Planting Zone Map Updated for First Time Since 1990
For the first time in 22 years, the U.S. Department of Agriculture is updating the planting zone map used on the back of seed packets. Recently revealed at the National Arboretum just in time for spring gardens, the revised planting zone will serve as the new official guide for the national’s 80 million gardeners. Here’s what The Huffington Post reported on the new map.
“. . . illustrating a hotter 21st century . . . nearly entire states, such as Ohio, Nebraska and Texas, are in warmer zones . . . it reflects a new reality: The coldest day of the year isn’t as cold as it used to be, so some plants and trees can now survive farther north.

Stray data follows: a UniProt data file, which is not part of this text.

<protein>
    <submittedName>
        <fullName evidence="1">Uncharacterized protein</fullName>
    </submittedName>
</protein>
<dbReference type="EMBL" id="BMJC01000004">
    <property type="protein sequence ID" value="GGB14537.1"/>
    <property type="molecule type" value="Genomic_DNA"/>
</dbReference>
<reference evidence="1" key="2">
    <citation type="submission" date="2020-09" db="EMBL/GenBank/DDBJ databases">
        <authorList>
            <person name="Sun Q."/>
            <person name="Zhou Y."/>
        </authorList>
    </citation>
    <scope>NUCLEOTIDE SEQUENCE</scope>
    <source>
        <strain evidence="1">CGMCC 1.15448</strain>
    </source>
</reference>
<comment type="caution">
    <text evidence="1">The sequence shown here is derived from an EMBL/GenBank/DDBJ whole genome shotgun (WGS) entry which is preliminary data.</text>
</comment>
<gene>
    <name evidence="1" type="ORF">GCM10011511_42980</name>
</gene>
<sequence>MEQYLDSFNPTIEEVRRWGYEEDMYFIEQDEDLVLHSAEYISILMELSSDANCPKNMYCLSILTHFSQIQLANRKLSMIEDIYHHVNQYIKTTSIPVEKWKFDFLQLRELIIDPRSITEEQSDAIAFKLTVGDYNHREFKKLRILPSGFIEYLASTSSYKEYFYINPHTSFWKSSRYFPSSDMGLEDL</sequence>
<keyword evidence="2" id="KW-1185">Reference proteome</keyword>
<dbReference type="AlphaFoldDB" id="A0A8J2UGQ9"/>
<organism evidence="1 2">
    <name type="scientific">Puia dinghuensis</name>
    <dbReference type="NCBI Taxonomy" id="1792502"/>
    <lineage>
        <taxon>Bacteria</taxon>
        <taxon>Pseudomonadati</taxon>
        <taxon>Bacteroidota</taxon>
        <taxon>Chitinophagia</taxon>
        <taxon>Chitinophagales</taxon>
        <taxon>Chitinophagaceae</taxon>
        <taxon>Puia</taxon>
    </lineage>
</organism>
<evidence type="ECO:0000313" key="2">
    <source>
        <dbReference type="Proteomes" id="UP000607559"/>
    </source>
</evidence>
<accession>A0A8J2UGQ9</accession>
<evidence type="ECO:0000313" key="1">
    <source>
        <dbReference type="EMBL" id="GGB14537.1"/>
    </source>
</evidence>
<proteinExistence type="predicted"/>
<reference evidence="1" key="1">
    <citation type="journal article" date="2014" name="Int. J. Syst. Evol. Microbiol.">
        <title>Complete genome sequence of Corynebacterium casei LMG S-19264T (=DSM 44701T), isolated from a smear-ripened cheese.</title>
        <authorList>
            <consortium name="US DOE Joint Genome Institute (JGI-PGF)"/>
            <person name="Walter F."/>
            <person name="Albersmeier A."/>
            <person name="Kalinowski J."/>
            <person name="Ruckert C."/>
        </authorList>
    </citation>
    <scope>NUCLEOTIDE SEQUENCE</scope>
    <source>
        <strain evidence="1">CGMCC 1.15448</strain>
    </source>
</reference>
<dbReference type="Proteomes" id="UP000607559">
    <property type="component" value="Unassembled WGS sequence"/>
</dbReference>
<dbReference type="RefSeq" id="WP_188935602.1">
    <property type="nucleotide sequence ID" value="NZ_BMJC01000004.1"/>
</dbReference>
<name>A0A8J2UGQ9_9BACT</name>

The new map divides the country into 26 zones based on five-degree temperature increments where 18 states are now in warmer zones than the 1990 map. The new guide also reflects a new reality in technology. The online version allows gardeners to enter zip codes to find plant and weather information. Gardeners can even find out the slope of their land, prevailing winds and other detailed factors. To read more about the new map visit The Huffington Post article online.
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